Fast, consistent patch delivery for all CentOS 8 flaws and vulnerabilities
Quick installation with no migration or reboot needed – just connect to the ELS repository
Guaranteed service-level agreement (SLAs) for the most critical CVEs
Enterprise-grade support via a 24/7 customer portal and dedicated technical account management
Connect to the TuxCare CentOS 8 ELS repository with a simple script – and no reboot
You’re fully protected with security patches until January 2026!
The official vendor support for CentOS 8 has now been discontinued. If you have any workloads still relying on CentOS 8 you won’t receive ongoing vendor updates. When a new vulnerability for CentOS 8 surfaces – and it will – you won’t get a fix, and your systems will be vulnerable to the resulting exploit.
However, you can sign up for TuxCare Extended Lifecycle Support (ELS) to cover you for security fixes for CentOS 8 right through to January 2026, just the same way Red Hat support would cover you, if it was still available.
Yes, but you need to find a way to ensure that you apply critical security patches. You can develop these patches in-house if your organization has the required Linux server kernel development expertise.
Your alternative is to partner with a vendor that can provide these patches for you. With TuxCare ELS you can continue to use CentOS 8 right through to January 2026. However, you cannot continue using CentOS 8 on production systems without third-party support.
There are two parts to this answer. The CentOS project is continuing in the shape of CentOS Stream, a CentOS version that is a rolling release, continuous delivery Linux distribution that is essentially a preview of the regular RHEL stable releases issued by Red Hat.
The change lies in that there will no longer be new releases of a fixed, stable version of CentOS. With respect to workloads that relied on binary compatibility with RHEL, CentOS 8 is now discontinued as the rolling release CentOS Stream will not be binary compatible with the latest RHEL release.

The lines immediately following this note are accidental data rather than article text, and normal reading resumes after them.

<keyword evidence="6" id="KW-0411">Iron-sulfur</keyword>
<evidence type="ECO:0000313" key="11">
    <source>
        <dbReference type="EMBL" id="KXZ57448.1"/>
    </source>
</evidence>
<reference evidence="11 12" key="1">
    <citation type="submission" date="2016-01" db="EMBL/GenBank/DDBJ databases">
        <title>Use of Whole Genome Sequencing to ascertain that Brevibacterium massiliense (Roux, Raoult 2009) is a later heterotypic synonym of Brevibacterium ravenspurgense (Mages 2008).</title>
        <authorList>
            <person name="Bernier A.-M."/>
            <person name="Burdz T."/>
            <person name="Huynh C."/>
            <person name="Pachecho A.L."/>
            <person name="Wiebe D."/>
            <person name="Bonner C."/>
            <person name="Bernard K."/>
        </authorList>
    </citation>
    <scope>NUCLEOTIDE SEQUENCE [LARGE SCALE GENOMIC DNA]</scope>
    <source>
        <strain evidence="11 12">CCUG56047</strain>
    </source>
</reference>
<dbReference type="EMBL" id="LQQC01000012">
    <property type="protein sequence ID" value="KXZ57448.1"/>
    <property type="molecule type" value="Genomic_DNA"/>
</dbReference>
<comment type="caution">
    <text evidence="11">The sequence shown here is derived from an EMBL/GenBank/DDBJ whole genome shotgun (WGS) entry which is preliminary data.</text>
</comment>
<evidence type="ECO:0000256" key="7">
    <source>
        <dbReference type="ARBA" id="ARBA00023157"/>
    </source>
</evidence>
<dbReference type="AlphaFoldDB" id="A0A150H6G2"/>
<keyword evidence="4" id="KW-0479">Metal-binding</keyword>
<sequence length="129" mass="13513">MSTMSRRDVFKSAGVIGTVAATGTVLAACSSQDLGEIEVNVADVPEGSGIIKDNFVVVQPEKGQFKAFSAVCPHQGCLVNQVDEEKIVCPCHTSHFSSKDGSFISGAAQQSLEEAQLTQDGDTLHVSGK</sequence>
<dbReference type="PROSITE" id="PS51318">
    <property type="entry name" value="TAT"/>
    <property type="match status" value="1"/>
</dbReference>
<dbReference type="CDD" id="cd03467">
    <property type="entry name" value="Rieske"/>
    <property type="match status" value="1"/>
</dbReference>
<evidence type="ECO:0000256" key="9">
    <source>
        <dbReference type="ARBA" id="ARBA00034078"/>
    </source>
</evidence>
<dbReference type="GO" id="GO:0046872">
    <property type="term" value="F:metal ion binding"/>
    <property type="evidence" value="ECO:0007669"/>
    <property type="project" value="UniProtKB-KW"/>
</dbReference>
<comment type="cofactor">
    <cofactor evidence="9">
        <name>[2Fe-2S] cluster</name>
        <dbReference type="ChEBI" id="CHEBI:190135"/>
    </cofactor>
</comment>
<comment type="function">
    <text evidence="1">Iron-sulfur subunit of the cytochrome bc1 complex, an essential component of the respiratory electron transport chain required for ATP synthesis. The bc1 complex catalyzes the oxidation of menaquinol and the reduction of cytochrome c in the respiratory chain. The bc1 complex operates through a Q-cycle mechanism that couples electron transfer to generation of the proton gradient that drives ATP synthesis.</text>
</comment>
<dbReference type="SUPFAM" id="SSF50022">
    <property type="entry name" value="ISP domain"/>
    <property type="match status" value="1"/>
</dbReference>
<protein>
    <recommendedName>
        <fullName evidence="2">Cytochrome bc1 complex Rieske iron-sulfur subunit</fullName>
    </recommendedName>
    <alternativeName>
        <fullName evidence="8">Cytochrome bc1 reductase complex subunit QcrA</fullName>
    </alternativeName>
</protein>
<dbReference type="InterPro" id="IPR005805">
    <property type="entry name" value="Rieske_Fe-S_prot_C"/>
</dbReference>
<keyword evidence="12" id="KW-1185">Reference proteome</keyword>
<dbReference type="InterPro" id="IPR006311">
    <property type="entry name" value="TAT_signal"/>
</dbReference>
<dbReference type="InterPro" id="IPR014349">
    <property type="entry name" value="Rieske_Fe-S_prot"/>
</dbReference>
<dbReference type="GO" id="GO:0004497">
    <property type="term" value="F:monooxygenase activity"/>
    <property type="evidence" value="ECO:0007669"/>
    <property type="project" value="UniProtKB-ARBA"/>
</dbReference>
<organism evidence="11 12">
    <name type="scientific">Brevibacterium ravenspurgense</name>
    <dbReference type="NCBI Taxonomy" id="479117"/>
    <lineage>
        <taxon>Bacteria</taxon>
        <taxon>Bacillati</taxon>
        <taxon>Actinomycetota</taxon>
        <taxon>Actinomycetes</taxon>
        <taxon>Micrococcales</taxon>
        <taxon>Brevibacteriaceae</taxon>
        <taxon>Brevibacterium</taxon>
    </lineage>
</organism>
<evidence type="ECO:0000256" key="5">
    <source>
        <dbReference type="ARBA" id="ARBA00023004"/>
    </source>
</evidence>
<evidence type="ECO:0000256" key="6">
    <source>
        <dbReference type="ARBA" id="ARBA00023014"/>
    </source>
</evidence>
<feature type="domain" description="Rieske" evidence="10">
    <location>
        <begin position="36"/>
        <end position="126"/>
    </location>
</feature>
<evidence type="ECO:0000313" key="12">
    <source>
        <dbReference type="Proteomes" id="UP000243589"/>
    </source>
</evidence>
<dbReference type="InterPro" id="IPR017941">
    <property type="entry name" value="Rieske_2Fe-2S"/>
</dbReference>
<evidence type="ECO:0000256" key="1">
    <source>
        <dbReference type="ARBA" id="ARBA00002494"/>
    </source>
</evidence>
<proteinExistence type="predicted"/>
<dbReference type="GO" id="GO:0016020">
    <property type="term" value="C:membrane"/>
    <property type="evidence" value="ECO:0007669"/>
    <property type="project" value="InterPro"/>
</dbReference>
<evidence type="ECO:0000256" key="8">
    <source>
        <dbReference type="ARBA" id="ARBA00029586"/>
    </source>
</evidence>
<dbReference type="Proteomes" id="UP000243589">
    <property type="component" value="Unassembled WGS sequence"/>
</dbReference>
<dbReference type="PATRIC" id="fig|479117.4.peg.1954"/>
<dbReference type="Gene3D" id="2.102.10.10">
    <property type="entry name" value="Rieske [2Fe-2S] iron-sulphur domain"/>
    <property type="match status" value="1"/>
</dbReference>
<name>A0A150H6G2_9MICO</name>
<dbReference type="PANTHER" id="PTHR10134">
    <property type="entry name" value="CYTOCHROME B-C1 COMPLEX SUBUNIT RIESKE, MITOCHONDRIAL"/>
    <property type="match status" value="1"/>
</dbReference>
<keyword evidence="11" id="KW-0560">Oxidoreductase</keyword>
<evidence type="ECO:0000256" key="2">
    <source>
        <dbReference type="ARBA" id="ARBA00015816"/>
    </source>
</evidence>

Moreover, CentOS stream is only suitable if you build your own OS, if you’re running it in a single desktop environment, or if you can handle downtime. Users who run RHEL-certified applications on CentOS Stream risk losing support and breaking compliance.
CentOS Stream is the replacement for CentOS 8. For some members of the CentOS community, CentOS Stream would be a suitable replacement for their workload, for example in some scientific or development environments or where just one or two machines are involved.
However, CentOS Stream’s rolling release nature means it’s not a replacement for many enterprise production workloads; or for web hosts who are CentOS users. And, in that sense, there is no direct replacement for CentOS 8, though alternative Linux distros include AlmaLinux, Amazon Linux, Oracle Linux, Rocky Linux, or even Ubuntu.
AlmaLinux is a RHEL derivative, like CentOS, that many organizations are choosing to replace CentOS with. As a forever-free, community-driven distribution, AlmaLinux comes with a number of advantages, including the possibility to extend its support lifecycle to 16 years with the addition of AlmaCare from TuxCare – an enterprise-grade support solution that offers live patching, painless compliance, and pay-as-you-go hourly support options.